In this parody of “inspirational” sports movies, Coach Jackson (Terrence Howard) speaks to his basketball team before they play their first game against an all-white team.  The gist of the speech is that Jackson’s team is going to win because they’re black and the other team is white.  This skit started out strong but, like a lot of Movie 43, it ran on for a bit too long.

13)  Beezel (dir by James Gunn)

This was actually my favorite part of Movie 43.  Unfortunately, since Beezel shows up in the middle of the end credits, I get the feeling that a lot of disappointed audience members had probably already walked out of the theater before it even began.  Beezel is a cartoon cat who has an unhealthy obsession with his owner (Josh Duhamel).  When Duhamel’s girlfriend (played by Elizabeth Banks) catches Beezel masturbating to pictures of Duhamel in a swimsuit, Beezel responds by plotting her demise.  Beezel was actually the only part of Movie 43 that truly felt edgy and unpredictable.  This is largely because this segment was directed by James Gunn, one of the few truly transgressive artists currently working in mainstream film.

So, here’s the question: is Movie 43 the worst film of 2013 as so many critics have claimed?  A few isolated moments aside, Movie 43 is pretty bad.  Even the parts of the film that do work can’t hope to compete with the pure horrifying incompetence of that parts that don’t.  However, thanks largely to James Gunn and Elizabeth Banks, it’s still a smidgen or so better than Tyler Perry’s Temptation.  (For all of its failings, Movie 43 never suggests that AIDS is God’s way of punishing wives who stray.  Nope, for that message, you have to go to Tyler Perry.)

Movie 43 is not the worst film of 2013.

It just seems like it.

What Lisa Watched Last Night #56: Dumb and Dumber (dir by Peter and Bobby Farrelly)


Last night, I turned on Comedy Central and I watched the 1994 comedy Dumb and Dumber.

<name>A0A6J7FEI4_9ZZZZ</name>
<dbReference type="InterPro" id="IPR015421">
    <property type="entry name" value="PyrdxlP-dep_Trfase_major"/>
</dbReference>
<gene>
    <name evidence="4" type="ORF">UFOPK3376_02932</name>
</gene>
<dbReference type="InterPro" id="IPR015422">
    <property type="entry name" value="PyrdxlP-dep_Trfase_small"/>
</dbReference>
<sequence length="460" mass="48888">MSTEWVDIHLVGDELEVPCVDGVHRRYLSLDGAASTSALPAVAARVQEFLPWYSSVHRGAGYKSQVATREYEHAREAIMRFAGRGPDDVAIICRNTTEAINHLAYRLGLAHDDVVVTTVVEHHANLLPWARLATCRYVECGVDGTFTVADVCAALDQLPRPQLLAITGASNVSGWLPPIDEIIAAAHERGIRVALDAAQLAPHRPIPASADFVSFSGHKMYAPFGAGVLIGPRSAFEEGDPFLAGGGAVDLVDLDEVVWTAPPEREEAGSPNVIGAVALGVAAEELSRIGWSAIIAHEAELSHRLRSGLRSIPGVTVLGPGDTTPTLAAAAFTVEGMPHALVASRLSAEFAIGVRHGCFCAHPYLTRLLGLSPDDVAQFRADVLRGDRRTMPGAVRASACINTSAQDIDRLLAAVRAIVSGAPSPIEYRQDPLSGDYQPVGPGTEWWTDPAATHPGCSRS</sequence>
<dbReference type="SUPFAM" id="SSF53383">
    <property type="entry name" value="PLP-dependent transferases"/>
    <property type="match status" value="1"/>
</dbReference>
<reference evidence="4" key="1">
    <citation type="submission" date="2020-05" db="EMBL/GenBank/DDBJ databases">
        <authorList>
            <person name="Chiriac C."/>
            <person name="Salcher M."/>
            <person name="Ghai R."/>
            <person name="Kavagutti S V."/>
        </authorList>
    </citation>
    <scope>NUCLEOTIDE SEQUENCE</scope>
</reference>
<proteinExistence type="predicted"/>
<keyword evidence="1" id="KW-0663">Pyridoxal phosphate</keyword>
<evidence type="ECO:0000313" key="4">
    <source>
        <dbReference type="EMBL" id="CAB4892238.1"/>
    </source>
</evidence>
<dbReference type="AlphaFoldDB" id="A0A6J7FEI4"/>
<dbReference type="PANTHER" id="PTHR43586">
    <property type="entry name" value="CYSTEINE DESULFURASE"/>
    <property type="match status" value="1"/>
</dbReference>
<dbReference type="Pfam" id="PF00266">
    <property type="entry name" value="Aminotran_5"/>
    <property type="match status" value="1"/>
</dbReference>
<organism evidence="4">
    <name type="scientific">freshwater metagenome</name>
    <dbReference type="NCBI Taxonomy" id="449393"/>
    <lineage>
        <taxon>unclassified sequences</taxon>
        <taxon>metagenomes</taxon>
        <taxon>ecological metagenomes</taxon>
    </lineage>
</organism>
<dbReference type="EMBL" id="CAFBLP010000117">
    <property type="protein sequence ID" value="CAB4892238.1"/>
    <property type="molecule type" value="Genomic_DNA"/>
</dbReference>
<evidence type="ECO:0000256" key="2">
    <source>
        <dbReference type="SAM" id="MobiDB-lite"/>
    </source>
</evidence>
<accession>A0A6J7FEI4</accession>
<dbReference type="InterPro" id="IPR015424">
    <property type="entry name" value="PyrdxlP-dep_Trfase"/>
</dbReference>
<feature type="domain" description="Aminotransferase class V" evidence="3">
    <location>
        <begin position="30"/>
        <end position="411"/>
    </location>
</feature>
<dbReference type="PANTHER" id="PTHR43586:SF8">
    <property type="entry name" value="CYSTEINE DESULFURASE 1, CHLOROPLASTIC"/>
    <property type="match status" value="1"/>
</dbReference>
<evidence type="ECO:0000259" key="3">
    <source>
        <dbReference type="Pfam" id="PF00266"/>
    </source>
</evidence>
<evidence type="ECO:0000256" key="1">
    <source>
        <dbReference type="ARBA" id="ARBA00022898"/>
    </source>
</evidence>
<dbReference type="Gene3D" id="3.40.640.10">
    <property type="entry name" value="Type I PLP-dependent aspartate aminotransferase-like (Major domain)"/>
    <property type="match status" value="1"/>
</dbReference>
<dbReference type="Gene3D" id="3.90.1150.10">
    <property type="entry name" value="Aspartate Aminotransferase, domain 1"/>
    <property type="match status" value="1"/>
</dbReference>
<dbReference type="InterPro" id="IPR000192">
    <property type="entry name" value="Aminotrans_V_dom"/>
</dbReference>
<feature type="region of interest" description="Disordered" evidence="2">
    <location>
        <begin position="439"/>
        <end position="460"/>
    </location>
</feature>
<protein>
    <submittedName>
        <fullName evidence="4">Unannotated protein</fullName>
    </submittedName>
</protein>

Why Was I Watching It?

Last night was my first time to ever sit down and watch Dumb and Dumber from beginning to end.  I had seen several clips on YouTube and I had been assured by many people that Dumb and Dumber was one of the funniest movies ever made.  Last night, since SyFy was not showing an original movie, I decided to find out for myself.

What Was It About?

Harry (played by Jeff Daniels) is dumb and Lloyd (Jim Carrey) is dumber.  Harry has messy hair and Lloyd has a chipped tooth.  They end up getting kicked out of their depressing apartment and this somehow leads to them going on a road trip from Rhode Island to Colorado.  They’re looking for Lloyd’s dream girl, Mary (Lauren Holly).  Along the way, they’re pursued by a gangsters and engage in a lot of disgusting adventures.  It’s a dumb movie about dumb people doing dumb things.

What Worked?

I laughed once while watching the film.  It was a weary laugh that was largely the result of being slowly worn down by the film’s insistence that what I was watching was actually funny.  It wasn’t a sincere laugh.  It was a laugh of surrender but it was a laugh nonetheless.

Jeff Daniels is currently best known for playing Will McAvoy, the smug and condescending center of HBO’s The Newsroom.  That show’s pilot famously started off with McAvoy declaring that the millenials are the “WORST.  GENERATION.  EVER.”  As a member of the WORST.  GENERATION.  EVER, I have to say that there was something oddly satisfying about seeing Jeff Daniels getting continually humiliated (and, at one point, set on fire) in Dumb and Dumber.

What Did Not Work?

Just to judge by the reaction on twitter while Dumb and Dumber was playing, a lot of people are going to disagree with me on this but Dumb and Dumber sucks.  Seriously.  The film’s constant gross-out humor felt more lazy than clever and watching it quickly became as tedious as watching a commercial featuring a celebrity talking to their iPhone.  As I watched Dumb and Dumber, I found myself constantly checking the time and wondering, “Is the film ever going to actually get funny?”

One of the keys to succesful film comedy is that you have to believe that the characters have an actual stake in the film’s plot, regardless of how ludicrous or over-the-top the plot may get.  That stake is the difference between silly and funny.  With Jeff Daniels looking extremely uncomfortable and Jim Carrey apparently acting in a separate movie from everyone else, Dumb and Dumber is silly without ever really being funny.

Maybe it was easier to make people laugh in 1994.

“Oh my God!  Just like me!” Moments

For once, I’m glad to say that a movie featured absolutely no “Oh my God!  Just like me!” moments.

Actually, I take that back.  Both me and Lauren Holly have the same hair color.  So, that was just like me.

But that is it!

Lessons Learned

Comedy, like beauty, is in the eye of the beholder.